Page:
• Before Mannering and his daughter (the above-quoted Julia) move into their rented estate, Julia is pursued by one Mr Brown, a young officer who served under Mannering in India. To nobody's surprise, Brown is in fact Harry Ellangowan, who was kidnapped and raised in Holland. Brown is pitching woo to Julia. Mannering, unaware of Brown's true identity, disapproves.
  • Mannering, after moving into his rented estate, has a violent run-in with smugglers. One smuggler--the very one who kidnapped Harry Ellangowan/Mr Brown seventeen years ago--is shot dead.
  • Mr Brown has taken a long and interesting (to Walter Scott, at any rate) walking tour of Scotland, during which he has run foul of smugglers and had all of his possessions stolen. He is saved by one Meg Merrilies, a gypsy who recognizes Brown as Harry Ellangowan now fully grown. Meg gives Harry a purse full of his own family jewels and a lot of cash. Later, Brown has an unfortunate tangle with Mr Hazelwood, the son of a wealthy neighbor of the Mannerings. During their scuffle, Hazelwood's fowling piece goes off and the shot wounds Hazelwood. Brown flees, and is now wanted for attempted murder. This scene, which causes Julia Mannering to write the passage which begins this post, is, I must admit, highly unlikely.
  • Gilbert Glossin, Esquire, the corrupt lawyer who purchased Ellangowan estate 150 pages back, is now one of the magistrates of the county, and he has decided to diligently pursue the arrest of Mr Brown, in order to gain the favor of the local lords, who have always (rightfully, we are told) despised and shunned him. Glossin puts two-and-two together: Mr Brown is Harry Ellangowan, returned to Scotland. If Harry/Brown becomes known, then Glossin will have no right to Ellangowan estate, as Harry is the true heir and the original auction was illegal. Glossin conspires with his smuggler friends to have Harry/Brown removed from Scotland. "Oh, don't kill him, not if you don't have to," he tells the smugglers. "Leave that to us," the smugglers reply.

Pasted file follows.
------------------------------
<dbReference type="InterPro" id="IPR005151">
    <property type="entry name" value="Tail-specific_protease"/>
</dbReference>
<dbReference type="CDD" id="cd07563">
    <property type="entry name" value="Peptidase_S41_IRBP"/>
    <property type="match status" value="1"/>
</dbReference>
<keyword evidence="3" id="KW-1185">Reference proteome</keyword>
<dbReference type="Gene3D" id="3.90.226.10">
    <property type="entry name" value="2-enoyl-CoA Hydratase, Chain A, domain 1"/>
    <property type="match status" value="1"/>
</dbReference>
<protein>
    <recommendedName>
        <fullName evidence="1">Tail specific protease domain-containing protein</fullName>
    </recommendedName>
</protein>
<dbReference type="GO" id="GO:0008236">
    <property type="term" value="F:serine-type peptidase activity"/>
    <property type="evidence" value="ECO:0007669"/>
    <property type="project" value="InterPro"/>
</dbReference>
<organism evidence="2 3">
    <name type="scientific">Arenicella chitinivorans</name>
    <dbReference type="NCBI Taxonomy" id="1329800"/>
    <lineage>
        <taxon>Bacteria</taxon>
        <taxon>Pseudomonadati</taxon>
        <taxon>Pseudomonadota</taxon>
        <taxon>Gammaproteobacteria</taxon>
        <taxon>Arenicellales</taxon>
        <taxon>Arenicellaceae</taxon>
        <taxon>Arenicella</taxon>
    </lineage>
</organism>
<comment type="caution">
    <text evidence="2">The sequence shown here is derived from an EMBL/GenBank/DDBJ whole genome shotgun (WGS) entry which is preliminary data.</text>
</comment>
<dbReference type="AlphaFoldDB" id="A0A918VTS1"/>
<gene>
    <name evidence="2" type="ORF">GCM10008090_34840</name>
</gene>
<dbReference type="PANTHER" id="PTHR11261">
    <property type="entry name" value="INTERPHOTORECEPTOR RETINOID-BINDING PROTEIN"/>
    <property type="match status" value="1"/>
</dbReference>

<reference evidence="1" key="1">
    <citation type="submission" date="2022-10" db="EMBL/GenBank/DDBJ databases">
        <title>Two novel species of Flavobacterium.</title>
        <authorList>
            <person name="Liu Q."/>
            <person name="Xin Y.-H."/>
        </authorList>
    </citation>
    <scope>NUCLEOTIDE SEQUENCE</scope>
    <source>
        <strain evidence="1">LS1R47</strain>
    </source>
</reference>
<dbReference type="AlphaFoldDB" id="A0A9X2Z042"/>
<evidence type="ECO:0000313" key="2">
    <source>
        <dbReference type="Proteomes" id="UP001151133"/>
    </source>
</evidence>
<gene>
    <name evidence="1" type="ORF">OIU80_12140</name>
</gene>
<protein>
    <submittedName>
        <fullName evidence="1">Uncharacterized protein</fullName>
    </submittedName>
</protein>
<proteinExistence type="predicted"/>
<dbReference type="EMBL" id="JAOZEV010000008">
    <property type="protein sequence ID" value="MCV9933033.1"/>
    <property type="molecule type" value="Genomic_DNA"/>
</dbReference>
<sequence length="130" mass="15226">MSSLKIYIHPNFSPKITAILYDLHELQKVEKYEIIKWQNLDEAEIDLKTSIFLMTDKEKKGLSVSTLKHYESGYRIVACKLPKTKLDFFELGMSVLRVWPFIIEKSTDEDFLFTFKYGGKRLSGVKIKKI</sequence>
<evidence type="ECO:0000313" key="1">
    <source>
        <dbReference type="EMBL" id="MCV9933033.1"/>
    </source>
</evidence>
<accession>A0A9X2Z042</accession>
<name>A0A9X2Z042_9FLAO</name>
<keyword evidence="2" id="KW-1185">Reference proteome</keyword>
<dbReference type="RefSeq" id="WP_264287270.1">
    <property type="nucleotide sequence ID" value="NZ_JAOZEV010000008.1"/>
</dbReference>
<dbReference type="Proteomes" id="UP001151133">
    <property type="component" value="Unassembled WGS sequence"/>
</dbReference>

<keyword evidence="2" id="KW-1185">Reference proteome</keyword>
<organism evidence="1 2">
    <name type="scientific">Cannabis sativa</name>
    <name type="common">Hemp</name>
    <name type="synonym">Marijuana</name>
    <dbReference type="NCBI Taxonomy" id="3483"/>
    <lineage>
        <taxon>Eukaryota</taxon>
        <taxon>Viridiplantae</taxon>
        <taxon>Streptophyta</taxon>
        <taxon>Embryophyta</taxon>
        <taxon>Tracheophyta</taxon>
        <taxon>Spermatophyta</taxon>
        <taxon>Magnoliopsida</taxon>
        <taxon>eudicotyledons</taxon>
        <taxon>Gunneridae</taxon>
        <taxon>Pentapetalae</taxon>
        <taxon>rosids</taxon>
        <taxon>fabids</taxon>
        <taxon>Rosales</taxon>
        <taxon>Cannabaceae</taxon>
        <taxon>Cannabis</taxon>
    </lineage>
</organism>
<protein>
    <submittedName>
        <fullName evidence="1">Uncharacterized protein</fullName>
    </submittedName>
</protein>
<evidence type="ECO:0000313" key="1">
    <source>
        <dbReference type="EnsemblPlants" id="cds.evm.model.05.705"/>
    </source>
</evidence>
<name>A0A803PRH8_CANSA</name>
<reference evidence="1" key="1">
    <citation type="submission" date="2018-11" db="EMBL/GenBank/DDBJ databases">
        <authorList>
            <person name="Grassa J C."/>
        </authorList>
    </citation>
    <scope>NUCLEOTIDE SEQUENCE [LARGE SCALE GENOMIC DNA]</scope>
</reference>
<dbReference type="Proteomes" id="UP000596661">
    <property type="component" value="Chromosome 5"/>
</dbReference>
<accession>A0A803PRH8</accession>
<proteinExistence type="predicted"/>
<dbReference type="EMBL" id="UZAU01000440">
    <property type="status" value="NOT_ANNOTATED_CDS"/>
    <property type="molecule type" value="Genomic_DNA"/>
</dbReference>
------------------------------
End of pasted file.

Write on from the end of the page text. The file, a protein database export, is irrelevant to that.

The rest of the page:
• You can see, of course, where all of this will end, who will marry whom, who will get his comeuppence, etc. The usual exciting stuff.
Like I say, it's a very plotty romance novel, and as the immense chunks of plot swing and collide I am constantly put in mind of Dickens, whose novels all work in this same way: a small group of people are involved in some intrigue, are separated for years, and then brought back together by a series of coincidences while the consequences of their meeting become increasingly dire. Good stuff. This is exactly the sort of structure I am incapable of creating as a novelist.

I thought I'd quote more of the novel in this post, but apparently I'm not doing that. It's a good book, even if I point out the ridiculous nature of the plot. I don't read for plot, so I am not put off by the ridiculousness. But here, here's a bit from the middle of the book, where Scott gives us a couple of chapters that describe, in some detail, all of the manly arts of hunting as were popular in Scotland in the mid-late eighteenth century: